My project Taking Root addresses the problem of food deserts in Kansas City. Food deserts effect a higher percentage of people of minorities, the elderly, women and children. I am purposing that urban farming can be one solution to this problem. Urban farming can empower people to take charge of their personal health when they live in a system that fails them. I designed a simplified guide on how to begin urban farming in Kansas City. Specifically, for low income people who live in food deserts. The guide takes two forms: a printed pamphlet and an in depth app.
The demographics of people who have additional barriers to urban farming also match food inaccessibility demographics in Kansas City. Not only do these people have less time, space, and income to take control over the source of their food, they additionally live in areas termed as “food deserts.” This problem drove me to create a design solution. To educate people in the basics of urban farming in an accessible, universal way. In order to give people living in food deserts control over their personal health and well being through simplified education of how to begin an urban farm.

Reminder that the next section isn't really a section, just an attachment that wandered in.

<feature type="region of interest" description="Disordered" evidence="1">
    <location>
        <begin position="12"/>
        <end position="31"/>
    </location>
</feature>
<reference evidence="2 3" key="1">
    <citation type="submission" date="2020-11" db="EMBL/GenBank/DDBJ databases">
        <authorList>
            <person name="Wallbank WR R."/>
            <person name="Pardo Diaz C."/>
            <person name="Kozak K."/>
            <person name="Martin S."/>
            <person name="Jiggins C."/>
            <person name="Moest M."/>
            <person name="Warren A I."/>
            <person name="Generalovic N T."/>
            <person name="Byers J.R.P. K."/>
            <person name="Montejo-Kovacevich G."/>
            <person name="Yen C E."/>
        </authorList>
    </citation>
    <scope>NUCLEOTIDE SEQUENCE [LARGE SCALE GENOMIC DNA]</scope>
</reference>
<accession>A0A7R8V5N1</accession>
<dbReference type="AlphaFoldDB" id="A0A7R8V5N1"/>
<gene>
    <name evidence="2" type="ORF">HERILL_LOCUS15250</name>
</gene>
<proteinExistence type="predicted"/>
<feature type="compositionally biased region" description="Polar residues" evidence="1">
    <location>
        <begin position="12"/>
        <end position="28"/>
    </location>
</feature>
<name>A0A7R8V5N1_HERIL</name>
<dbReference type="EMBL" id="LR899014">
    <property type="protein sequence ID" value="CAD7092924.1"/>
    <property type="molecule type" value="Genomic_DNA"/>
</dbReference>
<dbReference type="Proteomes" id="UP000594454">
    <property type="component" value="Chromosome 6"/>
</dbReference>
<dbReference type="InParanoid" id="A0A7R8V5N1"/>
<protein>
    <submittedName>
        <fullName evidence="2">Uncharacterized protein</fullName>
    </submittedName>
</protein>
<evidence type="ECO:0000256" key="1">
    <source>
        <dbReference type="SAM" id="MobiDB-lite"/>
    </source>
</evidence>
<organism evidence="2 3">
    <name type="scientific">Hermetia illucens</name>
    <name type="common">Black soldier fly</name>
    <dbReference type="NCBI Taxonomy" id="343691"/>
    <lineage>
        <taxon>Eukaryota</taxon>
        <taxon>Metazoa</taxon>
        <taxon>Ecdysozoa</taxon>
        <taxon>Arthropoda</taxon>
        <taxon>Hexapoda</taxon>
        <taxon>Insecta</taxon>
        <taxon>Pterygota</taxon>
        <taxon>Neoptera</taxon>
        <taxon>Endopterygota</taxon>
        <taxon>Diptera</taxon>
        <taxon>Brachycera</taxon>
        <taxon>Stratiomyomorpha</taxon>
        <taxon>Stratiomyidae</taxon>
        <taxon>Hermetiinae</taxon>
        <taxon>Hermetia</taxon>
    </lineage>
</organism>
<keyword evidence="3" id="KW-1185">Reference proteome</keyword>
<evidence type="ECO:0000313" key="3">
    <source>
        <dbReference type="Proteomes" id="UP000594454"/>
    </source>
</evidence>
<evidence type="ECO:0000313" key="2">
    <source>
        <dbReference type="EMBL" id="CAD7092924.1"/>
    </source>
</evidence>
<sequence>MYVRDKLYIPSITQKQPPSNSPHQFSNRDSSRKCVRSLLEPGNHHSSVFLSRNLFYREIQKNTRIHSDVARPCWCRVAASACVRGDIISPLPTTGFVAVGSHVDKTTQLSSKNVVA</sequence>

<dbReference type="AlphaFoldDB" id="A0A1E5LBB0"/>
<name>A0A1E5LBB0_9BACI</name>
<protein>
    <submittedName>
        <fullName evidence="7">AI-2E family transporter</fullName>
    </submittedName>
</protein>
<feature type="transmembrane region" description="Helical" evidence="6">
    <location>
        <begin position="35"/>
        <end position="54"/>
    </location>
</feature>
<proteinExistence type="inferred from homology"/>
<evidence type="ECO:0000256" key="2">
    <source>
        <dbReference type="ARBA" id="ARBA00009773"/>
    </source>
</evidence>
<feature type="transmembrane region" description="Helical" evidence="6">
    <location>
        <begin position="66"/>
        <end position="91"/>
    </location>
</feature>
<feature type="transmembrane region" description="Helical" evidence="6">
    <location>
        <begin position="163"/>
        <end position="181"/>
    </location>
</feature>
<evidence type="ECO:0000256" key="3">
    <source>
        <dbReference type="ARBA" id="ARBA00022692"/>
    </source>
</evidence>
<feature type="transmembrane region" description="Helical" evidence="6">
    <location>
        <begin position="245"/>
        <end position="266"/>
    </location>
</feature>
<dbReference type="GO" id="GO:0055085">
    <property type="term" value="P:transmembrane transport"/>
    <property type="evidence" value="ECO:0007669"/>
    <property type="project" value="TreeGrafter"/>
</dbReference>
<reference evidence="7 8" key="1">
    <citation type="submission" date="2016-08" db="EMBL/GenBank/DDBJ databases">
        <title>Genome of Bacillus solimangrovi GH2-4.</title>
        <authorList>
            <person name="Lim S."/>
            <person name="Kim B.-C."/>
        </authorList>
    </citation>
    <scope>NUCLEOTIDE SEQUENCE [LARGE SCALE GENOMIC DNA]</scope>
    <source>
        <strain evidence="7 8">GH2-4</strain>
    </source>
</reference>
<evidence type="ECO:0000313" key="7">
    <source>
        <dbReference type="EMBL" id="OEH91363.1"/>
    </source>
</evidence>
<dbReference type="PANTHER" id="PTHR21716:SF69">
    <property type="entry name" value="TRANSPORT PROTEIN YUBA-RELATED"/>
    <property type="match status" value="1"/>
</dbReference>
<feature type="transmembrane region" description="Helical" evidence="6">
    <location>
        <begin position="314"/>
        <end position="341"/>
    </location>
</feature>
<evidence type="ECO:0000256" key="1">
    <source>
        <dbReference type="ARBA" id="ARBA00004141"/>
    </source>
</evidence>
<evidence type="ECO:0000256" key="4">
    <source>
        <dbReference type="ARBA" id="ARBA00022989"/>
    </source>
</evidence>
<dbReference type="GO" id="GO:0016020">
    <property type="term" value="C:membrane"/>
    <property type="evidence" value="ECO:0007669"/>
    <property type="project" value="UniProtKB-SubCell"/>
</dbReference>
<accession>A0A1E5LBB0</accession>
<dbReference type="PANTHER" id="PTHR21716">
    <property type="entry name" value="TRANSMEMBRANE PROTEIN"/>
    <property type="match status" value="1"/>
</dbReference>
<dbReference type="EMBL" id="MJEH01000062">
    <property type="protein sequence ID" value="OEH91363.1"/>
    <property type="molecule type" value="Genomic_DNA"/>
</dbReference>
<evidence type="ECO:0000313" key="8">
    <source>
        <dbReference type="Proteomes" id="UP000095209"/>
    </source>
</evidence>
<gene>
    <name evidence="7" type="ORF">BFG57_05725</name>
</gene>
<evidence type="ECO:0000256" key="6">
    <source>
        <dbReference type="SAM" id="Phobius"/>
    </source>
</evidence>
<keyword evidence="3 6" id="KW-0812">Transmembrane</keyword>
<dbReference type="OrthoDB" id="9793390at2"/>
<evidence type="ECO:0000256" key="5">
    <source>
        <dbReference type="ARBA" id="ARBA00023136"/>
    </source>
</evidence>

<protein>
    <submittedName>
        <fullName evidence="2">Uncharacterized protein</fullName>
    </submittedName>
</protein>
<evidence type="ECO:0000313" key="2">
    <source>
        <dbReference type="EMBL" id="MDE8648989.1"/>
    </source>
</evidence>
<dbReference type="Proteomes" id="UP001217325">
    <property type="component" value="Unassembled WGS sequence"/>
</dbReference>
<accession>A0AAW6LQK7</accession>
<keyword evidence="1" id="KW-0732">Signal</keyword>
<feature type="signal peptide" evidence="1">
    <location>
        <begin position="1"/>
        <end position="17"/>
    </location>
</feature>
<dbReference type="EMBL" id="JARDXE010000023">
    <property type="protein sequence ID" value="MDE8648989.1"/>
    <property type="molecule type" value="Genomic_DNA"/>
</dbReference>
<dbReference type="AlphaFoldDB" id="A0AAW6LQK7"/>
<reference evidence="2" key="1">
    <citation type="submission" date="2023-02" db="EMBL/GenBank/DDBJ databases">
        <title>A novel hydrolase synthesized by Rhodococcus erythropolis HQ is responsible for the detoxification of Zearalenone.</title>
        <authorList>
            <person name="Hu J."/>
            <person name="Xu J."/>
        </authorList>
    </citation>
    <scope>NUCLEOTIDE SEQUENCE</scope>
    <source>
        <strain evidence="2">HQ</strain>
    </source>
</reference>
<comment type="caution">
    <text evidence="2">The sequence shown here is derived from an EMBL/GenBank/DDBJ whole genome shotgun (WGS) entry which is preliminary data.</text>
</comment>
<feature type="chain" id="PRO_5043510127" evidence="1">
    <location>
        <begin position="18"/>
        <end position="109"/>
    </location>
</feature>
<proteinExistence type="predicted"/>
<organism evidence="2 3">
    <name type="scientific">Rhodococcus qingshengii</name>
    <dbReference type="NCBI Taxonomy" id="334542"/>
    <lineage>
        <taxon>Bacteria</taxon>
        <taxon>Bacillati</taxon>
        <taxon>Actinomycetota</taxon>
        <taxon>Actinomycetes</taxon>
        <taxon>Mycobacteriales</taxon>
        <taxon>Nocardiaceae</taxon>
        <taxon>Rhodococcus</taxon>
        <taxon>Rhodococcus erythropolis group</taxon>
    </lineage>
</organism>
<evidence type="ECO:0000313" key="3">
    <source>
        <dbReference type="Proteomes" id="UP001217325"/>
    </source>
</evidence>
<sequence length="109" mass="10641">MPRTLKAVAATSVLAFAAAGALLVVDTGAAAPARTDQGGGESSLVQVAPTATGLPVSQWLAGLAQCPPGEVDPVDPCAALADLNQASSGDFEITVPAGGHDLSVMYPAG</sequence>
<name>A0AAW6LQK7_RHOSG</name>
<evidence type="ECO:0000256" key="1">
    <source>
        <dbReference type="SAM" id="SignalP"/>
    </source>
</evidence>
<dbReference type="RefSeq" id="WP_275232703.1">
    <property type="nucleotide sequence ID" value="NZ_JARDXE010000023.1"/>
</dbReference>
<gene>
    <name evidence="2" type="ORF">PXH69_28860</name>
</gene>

I began with distilling the process of how to start an urban farm, in any capacity, in the KC area through an app. I included a Spanish option for the app to aid the target demographic. Once the app was created I condensed the information into a printed pamphlet for people that have no access to technology, such as the elderly. I used resources from Kansas City organizations to keep the solution local and accessible. Resources generated from Cultivate KC and Kansas City Community Gardens.
People are interested in urban farming and how to begin. The process of urban farming can feel daunting and overwhelming at first, yet with a distilled app or pamphlet, people are better able to take steps in growing their own food. The biggest takeaway I learned was how to distill information and design with accessibility as my top priority.